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Canadian Urbanism Uncovered

Book Review: Soft City

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Author: David Sim (Island Press, 2019)

Bringing the soft back to cities

Cities are often caricatured as hard and harsh. Concrete, steel, loud noises, crowds and congestion, bright lights, fast speeds, isolated people. With the increasing focus on ‘smart cities’, we are in danger of adding another layer of technocracy to our cities, further adding to their hardness and social isolation.

David Sim’s book, Soft City, provides a counterpoint to this version of the city. The book makes the case for a human-scale “soft city” that emphasizes the design of our built environment to promote human movement, interaction, and comfort. It promotes a diversity of building types and thoughtful urban design to ensure a resilient urban environment and society. In Sim’s eyes, a “‘soft city’ is a human-centered city; one that adapts to the needs of its residents and visitors in order to accommodate the pleasures of everyday life.”

It’s about density and diversity

Soft City makes a case for density and diversity at a human scale. Rather than thinking about cities as a collection of buildings and infrastructure, Sim thinks about them as a series of relationships: between people and place, people and planet, and people and other people. He believes cities are not simply a collection of buildings, but rather the interactions that they promote.


Illustrations from the book.

According to the author, “we see an increasing need for living densely and with that comes sets of contradictions between privacy, sociability, economic efficiency and spatial design.” The book seeks to balance such contradictions by suggesting simple, low-tech, low-cost, small-scale, human-centred solutions to improve everyday urban life, and help address some of our current human challenges, from the climate emergency to the rise in political polarization.

Reconnecting people to place, planet, and other people

Drawing on works by the likes of Jane Jacobs, Christopher Alexander and Jan Gehl, Soft City carries on the proud tradition of these urbanist luminaries. From a foreword by Jan Gehl through its nine chapters, the book persuasively outlines how our cities can be softened through urban interventions at a human scale. Throughout the book, Sim shares specific examples of how to make any city more efficient, more livable, and better connected to the environment through a collection of accessible, ‘doable’ solutions that can help reconnect people to places, our planet, and—other people. By creating opportunities for social interaction and urban propinquity, these ideas can help soften the edges of our hard cities.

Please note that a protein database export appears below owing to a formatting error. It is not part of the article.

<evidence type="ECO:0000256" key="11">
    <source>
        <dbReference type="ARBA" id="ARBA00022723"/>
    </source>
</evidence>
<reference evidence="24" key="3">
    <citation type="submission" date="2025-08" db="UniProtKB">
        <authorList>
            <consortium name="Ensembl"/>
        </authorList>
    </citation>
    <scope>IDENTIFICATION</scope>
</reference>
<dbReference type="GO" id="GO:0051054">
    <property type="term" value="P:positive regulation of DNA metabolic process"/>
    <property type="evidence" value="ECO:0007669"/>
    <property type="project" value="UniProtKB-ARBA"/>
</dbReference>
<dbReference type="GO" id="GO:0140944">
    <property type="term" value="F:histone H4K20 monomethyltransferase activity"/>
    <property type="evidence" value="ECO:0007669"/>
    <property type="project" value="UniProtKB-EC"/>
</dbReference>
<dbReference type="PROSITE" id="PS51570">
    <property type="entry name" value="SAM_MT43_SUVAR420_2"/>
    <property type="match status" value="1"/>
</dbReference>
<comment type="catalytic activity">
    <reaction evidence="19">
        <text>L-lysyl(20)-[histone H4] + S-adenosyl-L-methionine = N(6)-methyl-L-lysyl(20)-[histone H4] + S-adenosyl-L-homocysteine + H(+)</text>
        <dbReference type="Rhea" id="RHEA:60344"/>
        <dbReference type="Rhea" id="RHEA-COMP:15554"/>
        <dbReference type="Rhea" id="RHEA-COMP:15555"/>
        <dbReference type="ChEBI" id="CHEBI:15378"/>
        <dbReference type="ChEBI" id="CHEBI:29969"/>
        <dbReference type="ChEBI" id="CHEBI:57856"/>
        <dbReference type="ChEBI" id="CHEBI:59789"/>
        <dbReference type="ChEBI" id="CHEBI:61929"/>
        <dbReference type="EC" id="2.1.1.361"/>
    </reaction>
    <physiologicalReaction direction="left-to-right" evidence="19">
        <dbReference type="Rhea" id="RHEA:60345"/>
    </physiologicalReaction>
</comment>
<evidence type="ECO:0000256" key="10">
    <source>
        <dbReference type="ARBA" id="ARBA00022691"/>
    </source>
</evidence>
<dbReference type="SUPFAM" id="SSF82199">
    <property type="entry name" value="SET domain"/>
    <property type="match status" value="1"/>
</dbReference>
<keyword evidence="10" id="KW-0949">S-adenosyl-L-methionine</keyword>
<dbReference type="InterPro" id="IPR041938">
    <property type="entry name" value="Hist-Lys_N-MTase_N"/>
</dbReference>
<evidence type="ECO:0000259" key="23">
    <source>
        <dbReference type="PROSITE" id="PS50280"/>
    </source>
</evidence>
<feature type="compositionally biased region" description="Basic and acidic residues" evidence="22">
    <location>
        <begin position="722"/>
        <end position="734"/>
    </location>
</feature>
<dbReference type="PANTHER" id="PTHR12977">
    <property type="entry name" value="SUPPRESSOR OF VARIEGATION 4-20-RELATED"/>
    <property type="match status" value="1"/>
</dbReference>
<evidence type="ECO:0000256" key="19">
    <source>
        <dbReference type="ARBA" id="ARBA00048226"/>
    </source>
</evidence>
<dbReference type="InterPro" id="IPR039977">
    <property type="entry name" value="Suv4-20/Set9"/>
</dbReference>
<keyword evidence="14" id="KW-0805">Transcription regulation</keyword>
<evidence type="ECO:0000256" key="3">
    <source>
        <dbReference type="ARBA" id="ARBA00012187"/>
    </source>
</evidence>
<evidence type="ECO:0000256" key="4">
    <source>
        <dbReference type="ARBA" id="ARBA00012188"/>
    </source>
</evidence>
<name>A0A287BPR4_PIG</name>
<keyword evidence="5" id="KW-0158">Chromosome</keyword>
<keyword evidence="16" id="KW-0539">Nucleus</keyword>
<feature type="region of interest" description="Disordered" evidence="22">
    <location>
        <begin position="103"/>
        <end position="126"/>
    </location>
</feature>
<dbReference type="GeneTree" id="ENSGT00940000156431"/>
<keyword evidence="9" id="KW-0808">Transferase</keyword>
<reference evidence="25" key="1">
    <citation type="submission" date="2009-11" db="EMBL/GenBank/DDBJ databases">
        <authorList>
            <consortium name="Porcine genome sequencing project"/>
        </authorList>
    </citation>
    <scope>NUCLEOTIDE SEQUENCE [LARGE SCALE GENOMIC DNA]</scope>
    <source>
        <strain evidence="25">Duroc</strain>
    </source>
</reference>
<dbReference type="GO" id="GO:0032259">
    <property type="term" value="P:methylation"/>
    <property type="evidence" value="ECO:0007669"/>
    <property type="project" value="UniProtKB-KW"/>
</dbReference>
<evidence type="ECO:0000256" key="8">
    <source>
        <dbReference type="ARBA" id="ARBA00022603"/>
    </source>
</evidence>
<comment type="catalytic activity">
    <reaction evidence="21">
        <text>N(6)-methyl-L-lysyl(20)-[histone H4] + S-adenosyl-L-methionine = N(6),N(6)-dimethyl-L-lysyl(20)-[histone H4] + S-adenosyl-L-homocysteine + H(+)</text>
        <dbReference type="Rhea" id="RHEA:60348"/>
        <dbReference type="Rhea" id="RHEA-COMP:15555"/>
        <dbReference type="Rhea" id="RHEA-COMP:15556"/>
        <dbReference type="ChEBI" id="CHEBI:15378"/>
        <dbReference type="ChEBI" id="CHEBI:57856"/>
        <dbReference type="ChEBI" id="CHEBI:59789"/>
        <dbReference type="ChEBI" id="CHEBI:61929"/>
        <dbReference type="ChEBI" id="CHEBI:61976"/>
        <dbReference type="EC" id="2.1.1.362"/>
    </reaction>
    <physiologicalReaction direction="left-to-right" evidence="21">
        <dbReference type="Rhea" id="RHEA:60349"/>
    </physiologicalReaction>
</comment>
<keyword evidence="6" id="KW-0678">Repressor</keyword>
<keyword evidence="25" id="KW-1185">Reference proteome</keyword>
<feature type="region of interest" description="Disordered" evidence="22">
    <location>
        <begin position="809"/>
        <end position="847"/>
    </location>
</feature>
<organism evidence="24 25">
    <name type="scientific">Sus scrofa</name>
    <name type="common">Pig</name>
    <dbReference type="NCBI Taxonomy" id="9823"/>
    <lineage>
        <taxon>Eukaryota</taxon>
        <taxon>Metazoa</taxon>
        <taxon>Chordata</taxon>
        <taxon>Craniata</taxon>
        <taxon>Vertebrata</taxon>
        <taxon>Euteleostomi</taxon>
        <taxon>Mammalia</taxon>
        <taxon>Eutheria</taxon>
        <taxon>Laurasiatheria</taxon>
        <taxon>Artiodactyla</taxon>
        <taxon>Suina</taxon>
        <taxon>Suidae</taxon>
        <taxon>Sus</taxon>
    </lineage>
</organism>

David Sim and his book, Soft City
The author and his book. Image courtesy of Gehl.



“Rather than one big idea or one single solution, it’s a story of 1000 small steps towards improving people’s quality of life.”

David Sim





The book concludes by outlining nine important criteria for dense livable cities, each accompanied by tangible solutions. These measures include density at a human scale, flexibility and responsiveness, diversity of public spaces and built forms, a sense of social identity and control, accessibility and contentedness, micro-climates, increased biodiversity, and a smaller carbon footprint.


An image from the chapter "Getting About and Getting On"
An image from the chapter “Getting About and Getting On.” Courtesy of Gehl.

Rather than a book you sit down and read, Soft City is a book that invites you to explore what it has to offer. It is highly visual, filled with primary colours, useful case studies, original ideas, inspiring photographs, and helpful graphics. As such, it is highly recommended that you forgo the e-book version and get yourself a physical copy.


David Sim is Creative Director at Gehl where he champions people-first urban strategies and design work worldwide. His knowledge of human-scale cities have made him a leader in the push for more equitable, healthy and sustainable urban environments.


For more information visit the Island Press website


Yuri Artibise is a public policy advisor with a passion for city planning and community housing. He is the Executive Director of the Vancouver City Planning Commission, and is the principal at Yurbanism, a strategic and urban engagement and policy consulting practice.